We took these logs, some up to 30 inches in diameter, and split them down the center with a 60-inch chainsaw. The half logs were then placed on our band sawmill at 45 degrees and most of the cutting was done in a radial fashion to produce the maximum amount of lumber with the year rings oriented in vertical or quarter-sawn direction. This lumber is the most stable, dries without defect, and in oak produces the beautiful flake grain pattern that we so cherish. We air-dried the wood on our yard for about a year and then finished off the drying in our dehumidification dry kiln. The results were well worth the effort. This also provides environmental economy and a connection to the saints of VTS who walked beneath those ancient trees.
What kind of organ is appropriate for a seminary? In many of our projects Taylor and Boody has used historic models in the North European style for our projects. Our Opus 65 project at Grace Church, New York City, was a departure from this Schnitger model. Particularly in the construction of the swell boxes and the voicing of the enclosed divisions, the Grace Church organ taught us how effective these divisions can be for choral accompaniment. In the development of the VTS organ we knew that this type of organ would serve the Episcopal seminary well. Coupled with this wide range of expression in the Swell organ, we wanted the Great and Pedal to retain the power and vocal qualities essential to good hymn singing. In the words of Aaron Reichert, who along with Christopher Bono voiced the organ:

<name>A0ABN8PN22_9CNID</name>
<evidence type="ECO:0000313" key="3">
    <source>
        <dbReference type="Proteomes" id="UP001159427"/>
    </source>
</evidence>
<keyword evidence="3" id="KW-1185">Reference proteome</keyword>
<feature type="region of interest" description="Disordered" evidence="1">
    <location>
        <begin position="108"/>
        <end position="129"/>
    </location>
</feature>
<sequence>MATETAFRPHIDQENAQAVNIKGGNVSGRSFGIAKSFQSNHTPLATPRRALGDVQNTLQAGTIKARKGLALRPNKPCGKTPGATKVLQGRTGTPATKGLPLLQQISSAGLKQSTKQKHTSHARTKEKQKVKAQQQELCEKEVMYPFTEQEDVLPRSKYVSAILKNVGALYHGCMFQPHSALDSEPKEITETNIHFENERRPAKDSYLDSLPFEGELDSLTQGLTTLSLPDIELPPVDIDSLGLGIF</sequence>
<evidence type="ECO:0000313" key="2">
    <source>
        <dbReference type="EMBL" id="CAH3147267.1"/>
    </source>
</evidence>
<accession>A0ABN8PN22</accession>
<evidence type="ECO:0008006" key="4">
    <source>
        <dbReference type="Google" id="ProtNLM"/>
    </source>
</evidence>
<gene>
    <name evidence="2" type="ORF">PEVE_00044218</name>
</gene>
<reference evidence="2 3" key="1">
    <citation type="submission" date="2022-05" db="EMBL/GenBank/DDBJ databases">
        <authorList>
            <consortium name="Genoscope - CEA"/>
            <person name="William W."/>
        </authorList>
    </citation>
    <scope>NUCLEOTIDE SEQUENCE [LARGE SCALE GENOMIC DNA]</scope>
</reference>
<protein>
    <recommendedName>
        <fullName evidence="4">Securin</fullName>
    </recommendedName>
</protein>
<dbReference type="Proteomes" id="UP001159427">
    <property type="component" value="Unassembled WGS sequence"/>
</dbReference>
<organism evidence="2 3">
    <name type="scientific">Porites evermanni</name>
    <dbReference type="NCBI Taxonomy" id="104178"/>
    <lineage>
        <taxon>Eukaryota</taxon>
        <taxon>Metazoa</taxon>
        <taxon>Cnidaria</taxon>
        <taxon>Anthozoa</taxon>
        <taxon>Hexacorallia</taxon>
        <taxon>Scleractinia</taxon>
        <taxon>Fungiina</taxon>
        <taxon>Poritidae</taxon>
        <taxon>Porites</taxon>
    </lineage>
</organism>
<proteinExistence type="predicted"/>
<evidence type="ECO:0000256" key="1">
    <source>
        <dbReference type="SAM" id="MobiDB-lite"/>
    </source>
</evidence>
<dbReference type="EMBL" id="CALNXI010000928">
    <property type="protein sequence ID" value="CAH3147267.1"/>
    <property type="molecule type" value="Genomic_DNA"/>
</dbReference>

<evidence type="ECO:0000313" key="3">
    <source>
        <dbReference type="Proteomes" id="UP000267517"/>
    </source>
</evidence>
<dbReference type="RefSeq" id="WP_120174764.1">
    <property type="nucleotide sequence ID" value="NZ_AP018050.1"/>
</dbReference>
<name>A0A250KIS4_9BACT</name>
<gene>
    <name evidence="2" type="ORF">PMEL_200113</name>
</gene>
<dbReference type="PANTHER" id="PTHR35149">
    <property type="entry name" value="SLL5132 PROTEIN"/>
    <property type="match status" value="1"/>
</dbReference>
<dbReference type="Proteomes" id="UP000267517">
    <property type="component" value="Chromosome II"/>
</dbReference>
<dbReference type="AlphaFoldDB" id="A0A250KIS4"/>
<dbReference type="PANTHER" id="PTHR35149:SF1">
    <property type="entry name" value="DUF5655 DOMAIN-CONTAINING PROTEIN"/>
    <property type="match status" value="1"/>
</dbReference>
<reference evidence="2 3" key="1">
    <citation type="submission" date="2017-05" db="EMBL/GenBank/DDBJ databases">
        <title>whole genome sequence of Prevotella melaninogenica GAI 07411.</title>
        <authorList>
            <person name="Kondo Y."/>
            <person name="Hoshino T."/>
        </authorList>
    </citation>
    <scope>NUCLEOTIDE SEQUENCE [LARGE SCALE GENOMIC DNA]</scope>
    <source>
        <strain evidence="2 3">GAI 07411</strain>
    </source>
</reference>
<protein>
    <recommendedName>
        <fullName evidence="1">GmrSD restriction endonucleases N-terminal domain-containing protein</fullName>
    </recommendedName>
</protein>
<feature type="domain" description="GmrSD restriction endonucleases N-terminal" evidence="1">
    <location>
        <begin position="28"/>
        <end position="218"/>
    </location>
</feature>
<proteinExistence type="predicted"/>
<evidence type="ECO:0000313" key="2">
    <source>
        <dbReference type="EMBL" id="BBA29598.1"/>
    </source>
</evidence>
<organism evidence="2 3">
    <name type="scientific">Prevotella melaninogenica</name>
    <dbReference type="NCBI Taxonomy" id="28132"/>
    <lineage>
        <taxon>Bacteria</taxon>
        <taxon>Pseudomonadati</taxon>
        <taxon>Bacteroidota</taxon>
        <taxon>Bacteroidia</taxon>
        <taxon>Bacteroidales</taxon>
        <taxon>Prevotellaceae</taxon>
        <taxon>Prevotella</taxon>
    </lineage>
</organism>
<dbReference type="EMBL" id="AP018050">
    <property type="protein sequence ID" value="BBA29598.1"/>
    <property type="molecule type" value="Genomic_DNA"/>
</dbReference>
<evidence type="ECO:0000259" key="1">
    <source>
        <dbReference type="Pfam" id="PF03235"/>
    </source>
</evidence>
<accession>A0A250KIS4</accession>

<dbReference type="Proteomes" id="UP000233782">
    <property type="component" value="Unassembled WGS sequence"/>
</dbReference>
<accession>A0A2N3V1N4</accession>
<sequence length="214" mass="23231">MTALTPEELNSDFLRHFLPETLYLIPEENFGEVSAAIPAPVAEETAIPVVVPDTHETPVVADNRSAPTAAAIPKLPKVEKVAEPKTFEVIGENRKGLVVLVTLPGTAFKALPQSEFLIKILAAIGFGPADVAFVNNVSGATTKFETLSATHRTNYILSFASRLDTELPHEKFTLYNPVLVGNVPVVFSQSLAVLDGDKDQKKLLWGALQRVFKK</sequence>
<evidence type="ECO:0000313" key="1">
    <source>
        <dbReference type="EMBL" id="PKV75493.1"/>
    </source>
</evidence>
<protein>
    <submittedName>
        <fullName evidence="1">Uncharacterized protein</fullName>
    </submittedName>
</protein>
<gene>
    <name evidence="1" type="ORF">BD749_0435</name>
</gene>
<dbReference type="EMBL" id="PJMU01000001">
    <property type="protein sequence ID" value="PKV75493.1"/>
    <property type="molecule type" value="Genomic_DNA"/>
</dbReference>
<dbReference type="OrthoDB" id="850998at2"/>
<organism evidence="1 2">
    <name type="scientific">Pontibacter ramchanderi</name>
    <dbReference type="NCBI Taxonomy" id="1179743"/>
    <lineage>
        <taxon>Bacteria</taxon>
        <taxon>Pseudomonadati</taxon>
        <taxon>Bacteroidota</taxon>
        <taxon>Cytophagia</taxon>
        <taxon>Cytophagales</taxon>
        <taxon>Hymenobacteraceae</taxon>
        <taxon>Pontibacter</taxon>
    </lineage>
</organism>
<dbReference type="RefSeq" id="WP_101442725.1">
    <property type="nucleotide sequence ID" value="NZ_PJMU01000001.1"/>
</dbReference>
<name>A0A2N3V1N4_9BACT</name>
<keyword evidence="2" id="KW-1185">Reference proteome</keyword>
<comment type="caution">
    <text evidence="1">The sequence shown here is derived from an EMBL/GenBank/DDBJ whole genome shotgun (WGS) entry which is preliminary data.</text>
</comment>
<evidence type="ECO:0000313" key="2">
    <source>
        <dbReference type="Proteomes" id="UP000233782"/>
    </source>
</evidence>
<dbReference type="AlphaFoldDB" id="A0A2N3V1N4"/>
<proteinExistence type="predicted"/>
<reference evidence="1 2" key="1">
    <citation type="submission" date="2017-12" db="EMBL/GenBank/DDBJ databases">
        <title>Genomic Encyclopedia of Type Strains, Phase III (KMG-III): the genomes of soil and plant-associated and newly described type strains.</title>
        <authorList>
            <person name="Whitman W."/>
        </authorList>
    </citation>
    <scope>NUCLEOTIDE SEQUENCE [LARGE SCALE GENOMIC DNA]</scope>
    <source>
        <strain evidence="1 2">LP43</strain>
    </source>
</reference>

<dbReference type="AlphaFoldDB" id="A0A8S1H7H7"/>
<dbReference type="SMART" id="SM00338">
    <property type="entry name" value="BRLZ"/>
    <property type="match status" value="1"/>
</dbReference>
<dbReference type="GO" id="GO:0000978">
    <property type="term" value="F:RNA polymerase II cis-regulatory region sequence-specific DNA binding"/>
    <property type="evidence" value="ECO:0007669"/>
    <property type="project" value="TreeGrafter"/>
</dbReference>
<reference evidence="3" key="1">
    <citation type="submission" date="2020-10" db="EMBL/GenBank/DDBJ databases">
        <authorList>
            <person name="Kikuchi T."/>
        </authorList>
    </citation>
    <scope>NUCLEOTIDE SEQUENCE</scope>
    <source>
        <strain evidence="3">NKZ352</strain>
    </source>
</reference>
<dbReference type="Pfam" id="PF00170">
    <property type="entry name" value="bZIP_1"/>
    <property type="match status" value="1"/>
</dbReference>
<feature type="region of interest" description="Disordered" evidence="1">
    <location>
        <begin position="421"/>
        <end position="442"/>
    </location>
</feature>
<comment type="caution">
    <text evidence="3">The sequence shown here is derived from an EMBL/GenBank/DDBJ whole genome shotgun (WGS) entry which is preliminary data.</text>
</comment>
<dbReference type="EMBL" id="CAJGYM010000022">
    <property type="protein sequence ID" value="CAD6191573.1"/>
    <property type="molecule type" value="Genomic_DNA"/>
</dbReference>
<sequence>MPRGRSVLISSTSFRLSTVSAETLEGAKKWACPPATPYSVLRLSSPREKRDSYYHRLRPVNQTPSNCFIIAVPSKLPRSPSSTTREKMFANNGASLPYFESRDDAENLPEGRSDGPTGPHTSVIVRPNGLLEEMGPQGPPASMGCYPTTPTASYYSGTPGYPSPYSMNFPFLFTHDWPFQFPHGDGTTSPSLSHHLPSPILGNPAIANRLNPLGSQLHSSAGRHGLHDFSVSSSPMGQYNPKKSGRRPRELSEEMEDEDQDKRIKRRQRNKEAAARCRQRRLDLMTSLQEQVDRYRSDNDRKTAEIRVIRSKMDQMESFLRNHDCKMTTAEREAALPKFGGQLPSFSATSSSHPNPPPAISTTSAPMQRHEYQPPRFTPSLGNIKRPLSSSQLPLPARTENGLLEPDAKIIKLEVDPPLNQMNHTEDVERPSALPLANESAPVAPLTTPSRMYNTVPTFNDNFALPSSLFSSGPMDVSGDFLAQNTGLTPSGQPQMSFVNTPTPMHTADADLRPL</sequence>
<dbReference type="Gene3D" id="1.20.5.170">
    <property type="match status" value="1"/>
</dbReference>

Should not the organ sing with as good a vowel as one asks of their choir? The balance of the organ is based on, and in direct relationship with, the fervor with which the VTS community sings. Each division can accompany the other, a soloist, a choir, an orchestra, a congregation, or all combined; coincidentally, being so versatile in accompaniment makes the organ quite a good soloist as well.
The two-manual specification of 34 stops allows for a balanced chorus on each division. There are two mixtures and five manual reeds, giving the organ sufficient power to accompany the robust singing of the seminary congregation. There is also a good complement of string stops: a Salicional on the Great, and Gamba, Celeste, and 4′ Salicet in the Swell, makings for a string chorus. It is useful that both the Great and Swell have Trumpets and solo reeds, the Oboe in English style, and a sweet Clarionet on the Great. The Pedal Open Diapason 16′, which is transmitted from the Great, is quite round and full, having full-length wooden basses. A large-scaled 102⁄3′ Quint Bass gives a synthetic 32′ for a convincing pedal point for English choral music.